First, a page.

In the last couple of weeks, I've been interviewed by reporters from both the Kansas City Star and the Baltimore Sun.
Both were pursuing the same angle: Indianapolis as a pro football town vis a vis Kansas City and Baltimore, and support for the notion that our citizenry in general and Colts fans in particular are "just too darn nice."
My response to both was, well, yes, our folks and fans are nice, but that's not necessarily a bad thing if the opposite of "nice" are the rude idiots
who inhabit NFL venues in Cleveland, Pittsburgh, Philadelphia, Oakland and the like.
Certainly, there has been an ever-increasing passion for the Colts as they have evolved from laughing stock to annual contender. But, for the most part, that passion has been for the locals and not against the opposition ... or their fans.
The RCA Dome is one tough place to play in for the visiting team, but it's because of the noise and not because someone is chucking batteries or dog biscuits toward the enemy.
And visiting fans can be relatively assured they can come and go without endearing anything much worse than some good-natured ribbing. Why, Colts owner Jim Irsay even sent out a letter this year asking Colts fans to be respectful in their behavior. Somehow, I doubt if Al Davis has ever done likewise in Oakland.
Yet, we still have a ways to go before we can be more in control of the environment, and that was readily noticeable when my daughter and I journeyed downtown for the Colts-Chiefs game and quickly noticed our city had turned into a tourist attraction ... for Chiefs fans.
Then, inside the Dome, what seemed to be a large number of seats-I'm guessing 5,000-6,000, which would be a 10th of the house-were occupied by red-clad
My daughter, who lives in Denver, said, "What gives? ... I thought the Colts sold out their games?"
To which I answered, "Free-market economy."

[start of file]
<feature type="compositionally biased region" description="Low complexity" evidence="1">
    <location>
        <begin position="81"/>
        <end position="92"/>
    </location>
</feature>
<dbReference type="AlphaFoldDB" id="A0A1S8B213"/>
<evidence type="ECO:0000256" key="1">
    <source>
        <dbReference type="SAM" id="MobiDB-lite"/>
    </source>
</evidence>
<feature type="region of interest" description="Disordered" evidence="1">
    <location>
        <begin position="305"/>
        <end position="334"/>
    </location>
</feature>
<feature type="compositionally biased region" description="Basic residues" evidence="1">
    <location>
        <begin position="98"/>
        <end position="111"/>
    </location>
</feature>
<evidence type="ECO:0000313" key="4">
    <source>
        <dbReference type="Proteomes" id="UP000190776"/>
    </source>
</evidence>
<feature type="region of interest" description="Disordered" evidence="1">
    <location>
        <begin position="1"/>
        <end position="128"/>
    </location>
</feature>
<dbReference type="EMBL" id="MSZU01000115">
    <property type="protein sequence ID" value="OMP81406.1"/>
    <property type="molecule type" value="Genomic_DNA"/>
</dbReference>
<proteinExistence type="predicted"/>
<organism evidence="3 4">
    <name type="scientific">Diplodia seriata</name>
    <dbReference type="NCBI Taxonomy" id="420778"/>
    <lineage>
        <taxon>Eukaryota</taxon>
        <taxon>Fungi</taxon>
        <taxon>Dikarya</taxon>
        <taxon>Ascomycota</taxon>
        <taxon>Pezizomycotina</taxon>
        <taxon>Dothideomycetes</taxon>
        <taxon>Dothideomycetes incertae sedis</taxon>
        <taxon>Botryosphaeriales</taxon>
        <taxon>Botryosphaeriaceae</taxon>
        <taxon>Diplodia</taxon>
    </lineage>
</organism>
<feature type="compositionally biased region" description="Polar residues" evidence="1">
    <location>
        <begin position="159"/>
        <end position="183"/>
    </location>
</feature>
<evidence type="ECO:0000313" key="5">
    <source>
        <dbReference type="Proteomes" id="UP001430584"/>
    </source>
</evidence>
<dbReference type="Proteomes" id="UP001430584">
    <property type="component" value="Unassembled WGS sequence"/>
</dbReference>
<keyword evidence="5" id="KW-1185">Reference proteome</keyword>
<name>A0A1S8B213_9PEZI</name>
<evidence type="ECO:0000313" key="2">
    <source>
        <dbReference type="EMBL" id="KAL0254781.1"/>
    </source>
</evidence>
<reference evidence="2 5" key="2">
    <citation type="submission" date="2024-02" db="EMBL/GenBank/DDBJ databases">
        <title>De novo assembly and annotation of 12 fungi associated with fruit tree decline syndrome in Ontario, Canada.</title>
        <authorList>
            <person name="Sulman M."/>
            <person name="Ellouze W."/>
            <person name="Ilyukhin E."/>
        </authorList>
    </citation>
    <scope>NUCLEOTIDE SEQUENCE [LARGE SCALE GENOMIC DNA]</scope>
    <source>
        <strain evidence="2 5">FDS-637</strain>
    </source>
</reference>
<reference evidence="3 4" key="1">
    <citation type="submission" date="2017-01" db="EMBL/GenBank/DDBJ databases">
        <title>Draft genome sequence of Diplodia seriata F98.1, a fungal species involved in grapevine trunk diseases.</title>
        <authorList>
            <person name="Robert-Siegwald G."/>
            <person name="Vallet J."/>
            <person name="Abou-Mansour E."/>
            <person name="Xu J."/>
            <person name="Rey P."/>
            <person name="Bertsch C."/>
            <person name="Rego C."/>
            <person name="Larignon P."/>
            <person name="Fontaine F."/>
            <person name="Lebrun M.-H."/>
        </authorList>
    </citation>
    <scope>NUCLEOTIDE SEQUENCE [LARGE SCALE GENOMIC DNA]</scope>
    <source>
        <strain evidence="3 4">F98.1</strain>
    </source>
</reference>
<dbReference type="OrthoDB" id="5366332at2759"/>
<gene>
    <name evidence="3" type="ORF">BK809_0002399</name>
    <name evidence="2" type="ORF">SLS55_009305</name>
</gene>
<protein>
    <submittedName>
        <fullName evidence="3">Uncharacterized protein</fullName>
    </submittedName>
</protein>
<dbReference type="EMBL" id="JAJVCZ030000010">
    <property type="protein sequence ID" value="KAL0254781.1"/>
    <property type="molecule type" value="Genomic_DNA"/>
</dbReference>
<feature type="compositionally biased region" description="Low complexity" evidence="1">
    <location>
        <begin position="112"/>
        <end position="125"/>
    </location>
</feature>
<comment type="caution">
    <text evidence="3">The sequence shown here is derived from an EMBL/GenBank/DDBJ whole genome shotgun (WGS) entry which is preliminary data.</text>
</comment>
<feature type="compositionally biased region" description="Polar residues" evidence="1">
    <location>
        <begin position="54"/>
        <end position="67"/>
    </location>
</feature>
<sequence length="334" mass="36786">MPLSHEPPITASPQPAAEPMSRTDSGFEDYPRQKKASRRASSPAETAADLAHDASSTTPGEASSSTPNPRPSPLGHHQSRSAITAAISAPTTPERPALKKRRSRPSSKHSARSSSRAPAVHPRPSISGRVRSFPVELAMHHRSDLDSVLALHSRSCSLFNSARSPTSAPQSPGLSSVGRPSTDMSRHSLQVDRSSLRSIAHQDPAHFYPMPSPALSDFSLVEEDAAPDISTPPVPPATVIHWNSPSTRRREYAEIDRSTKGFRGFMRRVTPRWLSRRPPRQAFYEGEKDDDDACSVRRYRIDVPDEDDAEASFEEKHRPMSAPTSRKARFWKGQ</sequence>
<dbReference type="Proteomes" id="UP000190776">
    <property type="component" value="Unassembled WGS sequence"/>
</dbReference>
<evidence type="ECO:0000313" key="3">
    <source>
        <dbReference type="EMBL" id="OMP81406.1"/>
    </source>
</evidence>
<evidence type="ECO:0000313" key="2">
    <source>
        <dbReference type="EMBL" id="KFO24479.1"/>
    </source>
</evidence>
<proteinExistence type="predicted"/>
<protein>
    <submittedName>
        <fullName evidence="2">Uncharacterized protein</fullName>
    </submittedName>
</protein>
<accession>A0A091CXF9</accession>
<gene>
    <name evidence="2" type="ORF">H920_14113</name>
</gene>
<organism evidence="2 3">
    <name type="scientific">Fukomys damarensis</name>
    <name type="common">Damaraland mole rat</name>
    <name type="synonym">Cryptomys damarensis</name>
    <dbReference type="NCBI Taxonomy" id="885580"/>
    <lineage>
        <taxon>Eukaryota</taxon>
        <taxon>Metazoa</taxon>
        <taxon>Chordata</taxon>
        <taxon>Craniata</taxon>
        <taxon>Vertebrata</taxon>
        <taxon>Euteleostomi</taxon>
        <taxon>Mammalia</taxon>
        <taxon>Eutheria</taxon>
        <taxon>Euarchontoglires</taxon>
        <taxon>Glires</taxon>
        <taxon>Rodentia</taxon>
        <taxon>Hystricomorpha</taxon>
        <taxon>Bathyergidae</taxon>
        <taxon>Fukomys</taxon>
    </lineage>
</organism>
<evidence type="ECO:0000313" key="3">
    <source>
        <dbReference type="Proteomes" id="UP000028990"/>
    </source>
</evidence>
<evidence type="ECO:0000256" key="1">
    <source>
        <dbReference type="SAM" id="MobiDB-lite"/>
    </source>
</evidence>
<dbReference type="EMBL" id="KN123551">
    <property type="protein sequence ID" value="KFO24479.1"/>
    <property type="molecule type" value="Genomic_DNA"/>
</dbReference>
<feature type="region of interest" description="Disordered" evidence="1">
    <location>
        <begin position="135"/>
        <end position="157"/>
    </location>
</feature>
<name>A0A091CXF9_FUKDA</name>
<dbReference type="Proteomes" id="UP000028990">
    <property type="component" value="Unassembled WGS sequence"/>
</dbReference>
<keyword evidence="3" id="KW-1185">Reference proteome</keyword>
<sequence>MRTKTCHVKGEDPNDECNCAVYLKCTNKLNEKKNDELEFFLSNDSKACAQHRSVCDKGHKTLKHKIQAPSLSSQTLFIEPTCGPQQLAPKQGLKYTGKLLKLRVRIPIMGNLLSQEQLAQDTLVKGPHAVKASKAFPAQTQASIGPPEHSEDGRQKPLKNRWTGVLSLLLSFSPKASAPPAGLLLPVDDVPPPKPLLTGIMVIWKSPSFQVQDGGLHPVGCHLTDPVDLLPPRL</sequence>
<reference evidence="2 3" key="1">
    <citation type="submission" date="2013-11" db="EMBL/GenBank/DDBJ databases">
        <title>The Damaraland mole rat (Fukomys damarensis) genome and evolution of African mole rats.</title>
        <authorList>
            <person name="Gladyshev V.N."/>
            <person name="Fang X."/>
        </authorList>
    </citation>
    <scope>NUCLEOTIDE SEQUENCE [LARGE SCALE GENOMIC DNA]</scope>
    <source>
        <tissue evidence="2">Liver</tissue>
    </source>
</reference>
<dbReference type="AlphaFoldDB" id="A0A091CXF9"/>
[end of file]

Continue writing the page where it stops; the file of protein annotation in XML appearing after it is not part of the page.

In other words, to some, loyalty to the Colts has its price. And if there is a dollar or two to be made selling those pricey playoff tickets, then so be it.
It also is highly likely that there are well-established ticket-brokers among those who hold season tickets. Buy-lowsell-high (or, in the case of professional sports, buy-high-sell-higher) is how these guys make their dough.
Also, interestingly enough, a thousand tickets went on the market a week before the game. Presumably, those came from season-ticket holders who chose not to buy playoff tickets.
Having never been to another NFL stadium for a playoff game, I can't say whether 10 percent of the house is routinely filled by opponents' fans. Distance would be one determining factor and for K.C. partisans to get to Indy, it was a pretty easy seven-hour drive.
But would they make the trip without tickets in hand, or the likely prospect they could buy their way into the house via the street market? Without question, decreased supply might discourage some if word was that Indy was a "tough ticket" that forced exorbitant prices to be paid for seats, even the poor ones.
I saw one television report, however, where one of the street marketers was complaining that the Colts-Chiefs game was a buyer's market, with some tickets going for face value or less.
So Indianapolis-and its fan base-still has some growing to do. I recall the playoff game with Tennessee from a few years back when there were so many Titans fans in the building that Peyton Manning had to change to a silent count. Even last year, for the biggest game in the Colts' Indianapolis playoff history, it seemed Steelers fans showed up in considerable abundance.
How many Packers fans bail out on a home playoff game, even if they can turn a tidy profit? I think not many, but I could be wrong.
Home-field advantage at any level is difficult to come by, and all the K.C. fans in the Dome still couldn't keep the Colts from feeding on the frenzy, fueled by the energy in the building.
The best way to control the environment is for the home team to play so well, visiting fans have little to cheer for.
And, yes, by the interaction I observed around me, Colts fans were nice to the Chiefs' backers.
My daughter said we should follow the football golden rule.
"Treat them," she said, "like you would want me to be treated when I wear my Peyton Manning jersey to Colts games at Mile High."
Benner is associate director of communications for the Indianapolis Convention & Visitors Association and a former sports columnist for The Indianapolis Star. His column appears weekly. To comment on this column, go to IBJ Forum at www.ibj.comor send e-mail to email@example.com. Benner also has a blog, www.indyinsights.com.